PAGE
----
Michael Arrington created a bit of a stir this week when the press learned that he was starting CrunchFund, a venture-capital fund that would invest in the start-ups covered on his Silicon Valley blog, TechCrunch. After a bit of waffling, AOL, which purchased the highly influential site for $30 million last year and put $10 million into CrunchFund, announced that Arrington had been relieved of his editorial responsibilities because of potential conflicts of interest, though he would remain an employee. Yesterday, Arrington attempted to regain control of the situation, writing on TechCrunch that he believed that AOL should be "held to their promise" of "complete editorial independence" for the platform:
As of late last week TechCrunch no longer has editorial independence. Some argue that the circumstances demanded it. I disagree. Editorial independence was never supposed to be an easy thing for Aol to give us. But it was never meaningful if it shatters the first time it is put to the test. We’ve proposed two options to Aol.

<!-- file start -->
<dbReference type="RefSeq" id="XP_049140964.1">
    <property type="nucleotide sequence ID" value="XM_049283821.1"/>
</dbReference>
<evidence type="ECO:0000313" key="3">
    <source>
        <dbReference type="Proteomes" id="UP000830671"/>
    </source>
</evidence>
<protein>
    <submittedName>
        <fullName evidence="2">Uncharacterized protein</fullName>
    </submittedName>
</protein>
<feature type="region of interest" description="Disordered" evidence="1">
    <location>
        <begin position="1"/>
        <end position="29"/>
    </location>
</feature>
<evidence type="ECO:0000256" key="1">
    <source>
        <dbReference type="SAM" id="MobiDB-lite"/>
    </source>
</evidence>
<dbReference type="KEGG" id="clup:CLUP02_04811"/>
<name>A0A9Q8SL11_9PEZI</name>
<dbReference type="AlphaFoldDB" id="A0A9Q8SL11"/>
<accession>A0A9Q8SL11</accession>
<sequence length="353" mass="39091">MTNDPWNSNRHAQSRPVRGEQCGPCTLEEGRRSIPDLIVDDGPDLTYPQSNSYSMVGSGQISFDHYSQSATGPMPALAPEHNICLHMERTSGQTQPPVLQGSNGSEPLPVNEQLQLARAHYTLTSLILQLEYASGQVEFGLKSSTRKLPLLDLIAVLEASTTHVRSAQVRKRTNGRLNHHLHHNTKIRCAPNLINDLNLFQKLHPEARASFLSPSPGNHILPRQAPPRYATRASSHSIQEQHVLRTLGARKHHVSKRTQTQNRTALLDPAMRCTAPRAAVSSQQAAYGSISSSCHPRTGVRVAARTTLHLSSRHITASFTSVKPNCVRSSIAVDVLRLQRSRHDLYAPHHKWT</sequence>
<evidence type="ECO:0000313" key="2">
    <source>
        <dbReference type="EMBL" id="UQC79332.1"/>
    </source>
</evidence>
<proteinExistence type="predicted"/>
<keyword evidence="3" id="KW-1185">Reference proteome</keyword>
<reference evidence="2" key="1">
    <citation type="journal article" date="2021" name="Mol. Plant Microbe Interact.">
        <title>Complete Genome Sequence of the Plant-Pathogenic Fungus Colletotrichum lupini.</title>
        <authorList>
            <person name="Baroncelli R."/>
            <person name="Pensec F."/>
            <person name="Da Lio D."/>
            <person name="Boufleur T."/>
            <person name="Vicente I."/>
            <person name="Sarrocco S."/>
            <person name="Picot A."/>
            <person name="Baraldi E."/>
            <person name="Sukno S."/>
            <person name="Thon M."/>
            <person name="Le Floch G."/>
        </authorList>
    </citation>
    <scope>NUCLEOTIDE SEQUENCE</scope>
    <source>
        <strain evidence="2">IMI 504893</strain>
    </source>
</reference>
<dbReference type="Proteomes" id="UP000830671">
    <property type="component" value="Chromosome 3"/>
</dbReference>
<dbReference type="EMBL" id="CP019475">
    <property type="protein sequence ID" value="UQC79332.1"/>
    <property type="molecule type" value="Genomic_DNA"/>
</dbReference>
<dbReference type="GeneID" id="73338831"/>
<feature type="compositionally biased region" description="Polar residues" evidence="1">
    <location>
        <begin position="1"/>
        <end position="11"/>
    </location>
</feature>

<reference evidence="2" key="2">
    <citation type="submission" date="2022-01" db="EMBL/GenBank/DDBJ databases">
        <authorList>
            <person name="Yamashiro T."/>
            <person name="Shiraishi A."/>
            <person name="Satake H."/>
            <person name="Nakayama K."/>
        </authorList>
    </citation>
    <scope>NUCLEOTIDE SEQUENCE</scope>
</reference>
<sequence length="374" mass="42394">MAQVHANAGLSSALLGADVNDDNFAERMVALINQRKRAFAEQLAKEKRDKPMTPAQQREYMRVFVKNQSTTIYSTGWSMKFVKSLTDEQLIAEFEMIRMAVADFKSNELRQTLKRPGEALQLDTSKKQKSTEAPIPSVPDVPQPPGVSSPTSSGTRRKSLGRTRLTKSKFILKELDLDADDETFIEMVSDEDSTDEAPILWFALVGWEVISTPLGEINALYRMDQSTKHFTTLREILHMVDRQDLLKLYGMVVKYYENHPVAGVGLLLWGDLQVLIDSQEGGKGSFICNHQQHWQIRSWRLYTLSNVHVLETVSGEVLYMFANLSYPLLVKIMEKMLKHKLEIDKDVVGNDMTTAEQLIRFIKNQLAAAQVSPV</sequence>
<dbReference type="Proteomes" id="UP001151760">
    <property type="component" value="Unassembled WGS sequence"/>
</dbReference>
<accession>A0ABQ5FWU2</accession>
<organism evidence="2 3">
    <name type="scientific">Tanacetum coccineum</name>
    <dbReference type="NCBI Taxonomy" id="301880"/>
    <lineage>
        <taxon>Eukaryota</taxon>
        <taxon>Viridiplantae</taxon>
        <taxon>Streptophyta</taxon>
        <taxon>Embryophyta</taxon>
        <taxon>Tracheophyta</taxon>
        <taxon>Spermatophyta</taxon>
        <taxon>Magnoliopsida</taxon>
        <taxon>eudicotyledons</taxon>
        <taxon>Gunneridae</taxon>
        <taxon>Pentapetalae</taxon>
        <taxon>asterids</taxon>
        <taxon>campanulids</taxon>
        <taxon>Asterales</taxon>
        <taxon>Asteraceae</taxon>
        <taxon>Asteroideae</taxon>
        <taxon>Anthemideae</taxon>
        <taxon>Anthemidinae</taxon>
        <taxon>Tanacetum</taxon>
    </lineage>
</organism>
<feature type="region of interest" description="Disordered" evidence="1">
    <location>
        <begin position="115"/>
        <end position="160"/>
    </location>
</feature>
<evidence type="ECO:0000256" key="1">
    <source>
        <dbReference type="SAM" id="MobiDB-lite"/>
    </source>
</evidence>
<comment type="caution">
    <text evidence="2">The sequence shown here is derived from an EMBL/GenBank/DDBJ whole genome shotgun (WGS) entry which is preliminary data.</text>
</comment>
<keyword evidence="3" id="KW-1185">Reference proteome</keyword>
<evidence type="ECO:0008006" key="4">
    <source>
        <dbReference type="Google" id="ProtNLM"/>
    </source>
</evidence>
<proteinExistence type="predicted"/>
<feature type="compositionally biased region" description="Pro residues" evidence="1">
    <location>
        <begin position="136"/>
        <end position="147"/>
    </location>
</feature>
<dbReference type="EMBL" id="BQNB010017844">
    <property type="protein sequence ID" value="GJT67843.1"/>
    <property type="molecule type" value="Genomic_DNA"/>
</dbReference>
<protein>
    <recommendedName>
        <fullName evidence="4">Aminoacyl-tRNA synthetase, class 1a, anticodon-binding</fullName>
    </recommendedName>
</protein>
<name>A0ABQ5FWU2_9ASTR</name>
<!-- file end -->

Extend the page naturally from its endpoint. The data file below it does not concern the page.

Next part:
1. Reaffirmation of the editorial independence promised at the time of acquisition. Given the current circumstances, that means autonomy from Huffington Post, unfettered editorial independence and a blanket right to editorial self determination. To put it simply, TechCrunch would stay with Aol but would be independent of the Huffington Post.
2. Sell TechCrunch back to the original shareholders.
According to Fortune, AOL executives will do neither of those things. Instead, they've decided to "terminate" him, though it's not clear how exactly that will go down. (As reporter Dan Primack asked, will Arrington's departure take place over a pink slip, a letter of resignation, or a Yahoo-style phone call/iPad e-mail combo?) Whatever happens, given AOL's $10 million commitment and Arrington's less than cooperative attitude, it's probably not going to be pretty.
Exclusive: Arrington out at AOL (for real this time) [CNN Money]
Previously: TechCrunch Does Not Appreciate Your Implication That Having an Editor Who Invests Heavily in Tech Companies Is a Conflict of Interest